I know it’s probably a little premature to say so, but I must admit that I am beginning to get excited by the possibility of a new generation of MGs. Okay, at the moment, things are looking grim, with the production line halted and MG Rover being dragged through the dirt yet again by the spectre of the imminent government enquiry into its financial affairs. But trust me, it will pass…
One of the tantalising aspects of the bids for MG Rover, which have been made public, is just how each management team is keen as mustard to develop MG into a leading edge British sports car manufacturer by producing radical new models and developing the marque to clearly focus on doing what it does best – producing fun, cheap sports cars that people actually want to buy.
I think it is a well-known fact that I am very much in the camp of those people who don’t quite get the MGB. I find it noisy, slow, arthritic and needlessly ponderous – but that is not to say that I am very wide of the mark. For one, when you ask an MGB owner what it is that draws them to their car, and they will nearly always respond about how much fun it is. And it is this clearly indefinable quality that I absolutely believe the British industry is so damned good at serving up…
I mean – look at the areas of of our industry where we constantly thrive. London Taxis International aside, that would be in the sports car field.
Maybe I’m a romantic, but there is
still the potential to build a small
range of MGs and perhaps Austin-
Healeys, which would mirror what
the company was selling so
successfully during the Sixties…
So, when the likes of Chapman Automotive and Welford-Winton talk about getting the TF back into production, and then developing brand new sports cars, I tend to get excited. Because although Rover was/is a great manufacturer of saloons and hatchbacks, one just knows that it is going to be difficult to convince anyone to buy any more of them in the future, if Longbridge was brought back online. And it is a possibility of course…
I just tend to think that the more realistic plan for Longbridge now would be to consolidate itself and put everything into building a range of sports cars we can truly be proud of.
Maybe I’m a romantic, but there is still the potential to build a small range of MGs and perhaps Austin-Healeys, which would mirror what the company was selling so successfully during the Sixties, and to a lesser extent, the Seventies. Imagine a new modular platform, designed around the flexible Niche Vehicle Architecture and Manufacturing (NVAM) system first spoke of by Terry Playle (see news, April 19), and from that, we get a new Midget, Sprite, GT and V8…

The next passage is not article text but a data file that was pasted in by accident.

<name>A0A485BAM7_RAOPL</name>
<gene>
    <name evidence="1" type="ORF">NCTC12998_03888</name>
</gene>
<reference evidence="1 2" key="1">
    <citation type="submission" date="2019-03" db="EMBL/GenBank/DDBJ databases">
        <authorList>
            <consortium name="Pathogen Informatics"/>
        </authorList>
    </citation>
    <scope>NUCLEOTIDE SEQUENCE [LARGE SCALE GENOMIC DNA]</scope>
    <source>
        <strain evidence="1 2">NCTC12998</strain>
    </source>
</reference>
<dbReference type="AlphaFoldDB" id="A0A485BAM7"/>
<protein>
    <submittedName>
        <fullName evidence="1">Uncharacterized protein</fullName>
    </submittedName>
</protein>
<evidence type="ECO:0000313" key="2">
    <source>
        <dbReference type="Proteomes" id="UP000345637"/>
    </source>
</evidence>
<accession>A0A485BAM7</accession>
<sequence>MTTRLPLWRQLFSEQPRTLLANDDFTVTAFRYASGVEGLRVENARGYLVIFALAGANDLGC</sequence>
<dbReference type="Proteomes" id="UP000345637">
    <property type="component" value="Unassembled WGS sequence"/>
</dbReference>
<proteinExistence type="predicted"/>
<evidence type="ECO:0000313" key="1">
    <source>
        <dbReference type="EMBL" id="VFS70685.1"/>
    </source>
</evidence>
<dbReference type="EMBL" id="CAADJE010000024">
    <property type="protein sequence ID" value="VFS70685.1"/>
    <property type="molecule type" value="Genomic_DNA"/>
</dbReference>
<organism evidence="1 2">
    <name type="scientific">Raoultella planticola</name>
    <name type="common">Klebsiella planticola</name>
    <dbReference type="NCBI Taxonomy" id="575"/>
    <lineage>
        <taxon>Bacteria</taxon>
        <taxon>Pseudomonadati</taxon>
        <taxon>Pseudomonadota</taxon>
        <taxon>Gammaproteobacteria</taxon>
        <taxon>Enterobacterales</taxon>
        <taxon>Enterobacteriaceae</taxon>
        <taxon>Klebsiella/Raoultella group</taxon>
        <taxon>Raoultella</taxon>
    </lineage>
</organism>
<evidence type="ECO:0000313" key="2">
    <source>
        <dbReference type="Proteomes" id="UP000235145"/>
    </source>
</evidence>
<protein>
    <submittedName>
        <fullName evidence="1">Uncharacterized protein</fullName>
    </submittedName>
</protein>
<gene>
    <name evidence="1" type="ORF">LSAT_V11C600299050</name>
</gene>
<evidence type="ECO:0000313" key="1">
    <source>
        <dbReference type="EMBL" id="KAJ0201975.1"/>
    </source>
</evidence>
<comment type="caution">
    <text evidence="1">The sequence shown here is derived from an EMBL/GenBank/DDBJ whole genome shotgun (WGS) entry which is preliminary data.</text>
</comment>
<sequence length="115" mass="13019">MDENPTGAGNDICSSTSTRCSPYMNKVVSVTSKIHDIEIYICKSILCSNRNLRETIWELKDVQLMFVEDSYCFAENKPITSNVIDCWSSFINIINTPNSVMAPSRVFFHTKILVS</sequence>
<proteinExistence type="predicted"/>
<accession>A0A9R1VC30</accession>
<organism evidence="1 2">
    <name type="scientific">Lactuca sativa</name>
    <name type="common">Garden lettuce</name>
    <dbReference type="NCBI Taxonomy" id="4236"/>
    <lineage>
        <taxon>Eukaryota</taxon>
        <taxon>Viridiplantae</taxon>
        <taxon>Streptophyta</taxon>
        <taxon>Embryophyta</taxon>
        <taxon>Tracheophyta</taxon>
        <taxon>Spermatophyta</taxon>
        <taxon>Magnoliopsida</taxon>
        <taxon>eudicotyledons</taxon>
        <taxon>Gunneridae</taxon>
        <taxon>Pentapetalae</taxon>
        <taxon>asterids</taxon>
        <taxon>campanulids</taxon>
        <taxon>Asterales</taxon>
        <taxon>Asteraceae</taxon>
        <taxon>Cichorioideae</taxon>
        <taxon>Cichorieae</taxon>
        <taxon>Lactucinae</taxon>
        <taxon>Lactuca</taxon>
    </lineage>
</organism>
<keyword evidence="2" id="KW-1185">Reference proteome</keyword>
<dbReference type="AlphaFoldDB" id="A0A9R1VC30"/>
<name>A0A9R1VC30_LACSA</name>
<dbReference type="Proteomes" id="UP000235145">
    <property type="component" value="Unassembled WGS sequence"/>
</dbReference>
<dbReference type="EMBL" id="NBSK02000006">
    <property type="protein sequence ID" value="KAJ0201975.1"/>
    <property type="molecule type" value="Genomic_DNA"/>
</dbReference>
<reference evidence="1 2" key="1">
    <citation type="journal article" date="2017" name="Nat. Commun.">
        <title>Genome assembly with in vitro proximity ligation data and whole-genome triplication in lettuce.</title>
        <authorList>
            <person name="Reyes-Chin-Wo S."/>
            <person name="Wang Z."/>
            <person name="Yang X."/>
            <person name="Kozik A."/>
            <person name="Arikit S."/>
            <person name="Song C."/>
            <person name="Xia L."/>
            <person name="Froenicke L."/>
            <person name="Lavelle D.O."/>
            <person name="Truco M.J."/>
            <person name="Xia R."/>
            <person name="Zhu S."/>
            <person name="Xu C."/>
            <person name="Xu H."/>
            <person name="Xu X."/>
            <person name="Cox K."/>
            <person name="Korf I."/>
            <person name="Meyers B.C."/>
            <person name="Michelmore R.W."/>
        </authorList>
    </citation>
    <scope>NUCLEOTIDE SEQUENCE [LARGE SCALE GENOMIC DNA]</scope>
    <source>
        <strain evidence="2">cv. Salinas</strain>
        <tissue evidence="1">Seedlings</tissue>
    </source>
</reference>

It would almost be like a return to the halcyon days of the Sixties – and just like the B and Midget when they were launched, they would be technically advanced, yet cost effective to build.
All I can say is, let’s hope PwC see sense and give one of these imaginative teams a chance with MG, and not fall into the trap of believing there is a ‘volume’ future for Longbridge.
Is the Editor of the Parkers website and price guide, formerly editor of Classic Car Weekly, and launch editor/creator of Modern Classics magazine. Has contributed to various motoring titles including Octane, Practical Classics, Evo, Honest John, CAR magazine, Autocar, Pistonheads, Diesel Car, Practical Performance Car, Performance French Car, Car Mechanics, Jaguar World Monthly, MG Enthusiast, Modern MINI, Practical Classics, Fifth Gear Website, Radio 4, and the the Motoring Independent...
Likes 'conditionally challenged' motors and taking them on unfeasible adventures all across Europe.
Latest posts by Keith Adams (see all)
- Opinion : Why Roy Haynes was ahead of his time - 20 February 2019
- Concepts and prototypes : Austin ADO22 (1966-1968) - 19 February 2019
- History : BMC, BL, Rover and other Development Codes - 19 February 2019